Two similar double-blind, randomized, placebo-controlled multicenter clinical trials were conducted, 1 in Europe, Israel, Australia, and New Zealand, known as Research into Etanercept CytOkine antagonism in VEntriculaR dysfunction (RECOVER), and the other in North America, known as Randomized Etanercept North AmerIcan Strategy to Study AntagoNism of CytokinEs (RENAISSANCE). The trials differed, importantly, only in the doses of etanercept used. In RECOVER, the patients were randomized on a 1:1:1 basis to placebo or etanercept 25 mg SC once weekly (QW) or twice weekly (BIW), whereas in RENAISSANCE, patients were randomized to placebo or etanercept 25 mg BIW or 25 mg 3 times weekly (TIW). The intent was for each trial to enroll 900 patients (Figure 1). The primary end point in RENAISSANCE and RECOVER was a change in clinical status from baseline to 24 weeks. This end point is based on a composite score, wherein patients are considered improved, worsened, or unchanged on the basis of death, CHF hospitalization, New York Heart Association (NYHA) class, and patient global assessment, as detailed previously.12
A prespecified analysis of the effect of etanercept on longer-term morbidity/mortality was also planned. This analysis, which was referred to as the Randomized EtaNErcept Worldwide evALuation (RENEWAL), combined the BIW treatment arm of RECOVER with the BIW and TIW arms of RENAISSANCE and compared these with the pooled placebo arms from both studies, with an anticipated total of 1500 patients. The primary end point of RENEWAL was the composite of death (of all causes) or hospitalization for or with CHF. The RENEWAL analysis was event driven (see statistical analysis). Secondary end points included all-cause mortality and the total number of hospitalizations and emergency room visits for or with worsening CHF, as well as, at 24 weeks, change in NYHA class, patient global assessment, and quality of life.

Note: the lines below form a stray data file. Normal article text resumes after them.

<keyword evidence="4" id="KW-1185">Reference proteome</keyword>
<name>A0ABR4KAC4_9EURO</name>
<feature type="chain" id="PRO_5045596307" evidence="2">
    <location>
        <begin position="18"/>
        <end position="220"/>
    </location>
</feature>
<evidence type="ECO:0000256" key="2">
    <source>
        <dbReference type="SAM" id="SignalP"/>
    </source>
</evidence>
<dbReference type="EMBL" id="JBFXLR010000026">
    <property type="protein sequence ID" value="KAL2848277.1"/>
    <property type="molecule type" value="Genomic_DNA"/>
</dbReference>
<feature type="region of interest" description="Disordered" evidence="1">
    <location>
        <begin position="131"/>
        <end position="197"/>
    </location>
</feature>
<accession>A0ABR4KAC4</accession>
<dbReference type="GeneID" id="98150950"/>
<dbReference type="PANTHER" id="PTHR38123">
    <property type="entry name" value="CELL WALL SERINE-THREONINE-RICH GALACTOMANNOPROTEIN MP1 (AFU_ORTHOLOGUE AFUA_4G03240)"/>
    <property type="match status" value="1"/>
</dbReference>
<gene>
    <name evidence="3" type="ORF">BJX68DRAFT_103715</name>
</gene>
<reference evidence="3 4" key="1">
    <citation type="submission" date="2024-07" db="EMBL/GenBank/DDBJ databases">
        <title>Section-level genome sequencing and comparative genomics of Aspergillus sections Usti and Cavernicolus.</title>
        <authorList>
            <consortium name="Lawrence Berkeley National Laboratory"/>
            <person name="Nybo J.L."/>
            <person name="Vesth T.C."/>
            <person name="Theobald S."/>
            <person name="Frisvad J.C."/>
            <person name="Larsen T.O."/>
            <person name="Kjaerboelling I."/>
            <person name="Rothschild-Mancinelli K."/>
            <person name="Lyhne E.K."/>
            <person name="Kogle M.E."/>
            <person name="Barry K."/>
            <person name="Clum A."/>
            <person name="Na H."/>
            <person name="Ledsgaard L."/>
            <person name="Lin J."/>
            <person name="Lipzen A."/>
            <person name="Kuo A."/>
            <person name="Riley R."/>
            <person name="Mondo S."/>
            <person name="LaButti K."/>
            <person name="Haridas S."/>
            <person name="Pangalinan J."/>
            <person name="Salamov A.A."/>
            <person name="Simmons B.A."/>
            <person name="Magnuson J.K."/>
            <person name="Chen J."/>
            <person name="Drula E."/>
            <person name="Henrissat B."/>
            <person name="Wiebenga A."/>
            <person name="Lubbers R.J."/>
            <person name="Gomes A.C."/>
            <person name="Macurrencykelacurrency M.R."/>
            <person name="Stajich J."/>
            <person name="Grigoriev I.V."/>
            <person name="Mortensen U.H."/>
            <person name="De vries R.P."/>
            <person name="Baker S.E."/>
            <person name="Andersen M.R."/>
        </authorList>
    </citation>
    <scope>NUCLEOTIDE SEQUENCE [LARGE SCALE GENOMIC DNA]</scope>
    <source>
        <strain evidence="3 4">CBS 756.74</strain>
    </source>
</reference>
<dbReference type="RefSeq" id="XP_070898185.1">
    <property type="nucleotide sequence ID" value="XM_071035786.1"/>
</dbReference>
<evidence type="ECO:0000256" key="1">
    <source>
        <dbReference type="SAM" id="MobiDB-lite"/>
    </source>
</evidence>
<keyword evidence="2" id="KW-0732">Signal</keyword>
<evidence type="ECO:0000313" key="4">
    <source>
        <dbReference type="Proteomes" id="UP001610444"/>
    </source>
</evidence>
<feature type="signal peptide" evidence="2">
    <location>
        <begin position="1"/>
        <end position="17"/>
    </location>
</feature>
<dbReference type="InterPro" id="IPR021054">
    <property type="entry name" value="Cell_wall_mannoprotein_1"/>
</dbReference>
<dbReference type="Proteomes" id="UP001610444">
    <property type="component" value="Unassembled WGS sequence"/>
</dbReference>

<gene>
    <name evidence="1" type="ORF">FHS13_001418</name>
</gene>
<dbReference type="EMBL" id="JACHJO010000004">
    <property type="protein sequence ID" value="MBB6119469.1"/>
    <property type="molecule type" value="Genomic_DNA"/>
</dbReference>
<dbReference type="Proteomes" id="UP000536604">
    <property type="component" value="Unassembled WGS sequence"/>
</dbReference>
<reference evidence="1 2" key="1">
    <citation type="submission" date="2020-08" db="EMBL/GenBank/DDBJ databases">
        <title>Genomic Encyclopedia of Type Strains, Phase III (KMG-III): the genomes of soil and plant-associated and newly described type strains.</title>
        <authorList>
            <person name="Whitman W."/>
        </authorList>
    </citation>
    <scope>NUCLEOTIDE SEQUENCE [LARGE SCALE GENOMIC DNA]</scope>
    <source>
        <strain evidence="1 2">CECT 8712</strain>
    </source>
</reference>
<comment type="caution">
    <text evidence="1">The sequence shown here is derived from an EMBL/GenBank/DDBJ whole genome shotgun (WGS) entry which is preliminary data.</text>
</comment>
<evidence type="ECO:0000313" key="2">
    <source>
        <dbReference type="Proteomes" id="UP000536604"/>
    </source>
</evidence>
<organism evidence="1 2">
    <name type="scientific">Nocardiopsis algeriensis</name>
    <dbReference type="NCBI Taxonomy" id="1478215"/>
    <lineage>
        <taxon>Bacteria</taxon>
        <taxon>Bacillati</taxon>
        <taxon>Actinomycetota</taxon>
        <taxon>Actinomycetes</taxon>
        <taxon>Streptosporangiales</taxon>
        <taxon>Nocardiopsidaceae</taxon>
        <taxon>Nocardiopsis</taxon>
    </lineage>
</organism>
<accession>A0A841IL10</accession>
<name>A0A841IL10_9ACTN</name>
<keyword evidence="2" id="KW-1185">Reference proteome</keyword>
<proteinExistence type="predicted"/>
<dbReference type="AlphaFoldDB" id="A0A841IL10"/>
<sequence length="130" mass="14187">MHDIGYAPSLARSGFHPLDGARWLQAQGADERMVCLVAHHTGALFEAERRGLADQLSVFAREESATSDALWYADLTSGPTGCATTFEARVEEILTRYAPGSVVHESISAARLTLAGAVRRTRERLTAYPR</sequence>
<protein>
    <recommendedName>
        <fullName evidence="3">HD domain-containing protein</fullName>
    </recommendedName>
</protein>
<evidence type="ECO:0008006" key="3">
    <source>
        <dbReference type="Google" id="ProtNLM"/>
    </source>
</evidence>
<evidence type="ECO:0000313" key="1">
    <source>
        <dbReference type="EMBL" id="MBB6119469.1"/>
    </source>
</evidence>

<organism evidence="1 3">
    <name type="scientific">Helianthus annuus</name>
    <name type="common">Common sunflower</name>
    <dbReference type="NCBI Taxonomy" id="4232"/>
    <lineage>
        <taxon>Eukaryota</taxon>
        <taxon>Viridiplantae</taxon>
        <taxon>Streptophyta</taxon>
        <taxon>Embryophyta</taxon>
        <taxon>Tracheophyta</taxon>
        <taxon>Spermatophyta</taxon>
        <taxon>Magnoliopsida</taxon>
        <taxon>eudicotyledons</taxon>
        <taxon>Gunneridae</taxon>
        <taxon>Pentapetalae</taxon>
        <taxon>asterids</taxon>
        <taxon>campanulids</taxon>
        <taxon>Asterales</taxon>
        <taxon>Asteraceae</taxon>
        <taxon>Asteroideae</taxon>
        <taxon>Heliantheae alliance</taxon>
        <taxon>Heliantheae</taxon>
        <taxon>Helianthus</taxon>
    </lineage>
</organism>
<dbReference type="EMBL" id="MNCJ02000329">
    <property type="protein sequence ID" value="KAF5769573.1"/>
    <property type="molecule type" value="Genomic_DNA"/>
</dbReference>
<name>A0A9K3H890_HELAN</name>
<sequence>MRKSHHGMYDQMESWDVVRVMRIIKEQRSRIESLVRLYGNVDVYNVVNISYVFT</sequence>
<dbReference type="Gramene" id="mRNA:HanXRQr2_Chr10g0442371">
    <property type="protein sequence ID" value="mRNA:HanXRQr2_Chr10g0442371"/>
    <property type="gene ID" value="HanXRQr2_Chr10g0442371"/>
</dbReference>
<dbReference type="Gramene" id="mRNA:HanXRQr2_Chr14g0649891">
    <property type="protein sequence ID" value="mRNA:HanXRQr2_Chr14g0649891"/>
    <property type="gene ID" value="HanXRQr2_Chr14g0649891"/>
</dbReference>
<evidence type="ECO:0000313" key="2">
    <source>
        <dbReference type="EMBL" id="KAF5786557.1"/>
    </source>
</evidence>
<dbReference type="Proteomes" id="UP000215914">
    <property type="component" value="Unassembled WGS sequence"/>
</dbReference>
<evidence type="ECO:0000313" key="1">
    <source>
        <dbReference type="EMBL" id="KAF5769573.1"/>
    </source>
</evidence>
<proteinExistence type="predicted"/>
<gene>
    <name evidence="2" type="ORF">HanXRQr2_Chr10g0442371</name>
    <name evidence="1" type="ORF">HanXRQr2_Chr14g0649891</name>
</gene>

The main inclusion criteria were age 18 to 85 years; NYHA class II to IV; ischemic or nonischemic etiology; left ventricular ejection fraction ≤0.30; stable doses of diuretic, ACE inhibitor (unless not tolerated), and β-blocker and/or spironolactone (if taking) for ≥3 months; and 6-minute walk distance of <375 m (or <425 m if hospitalized for CHF within previous 6 months). The main exclusion criteria were severe infection within 1 month, surgically correctable causes of heart failure, other serious illness, acute myocardial infarction or hospitalization (3 months), and recent (3 months) or planned surgery/coronary revascularization. The studies received ethics approval in all participating centers, and all patients gave written informed consent.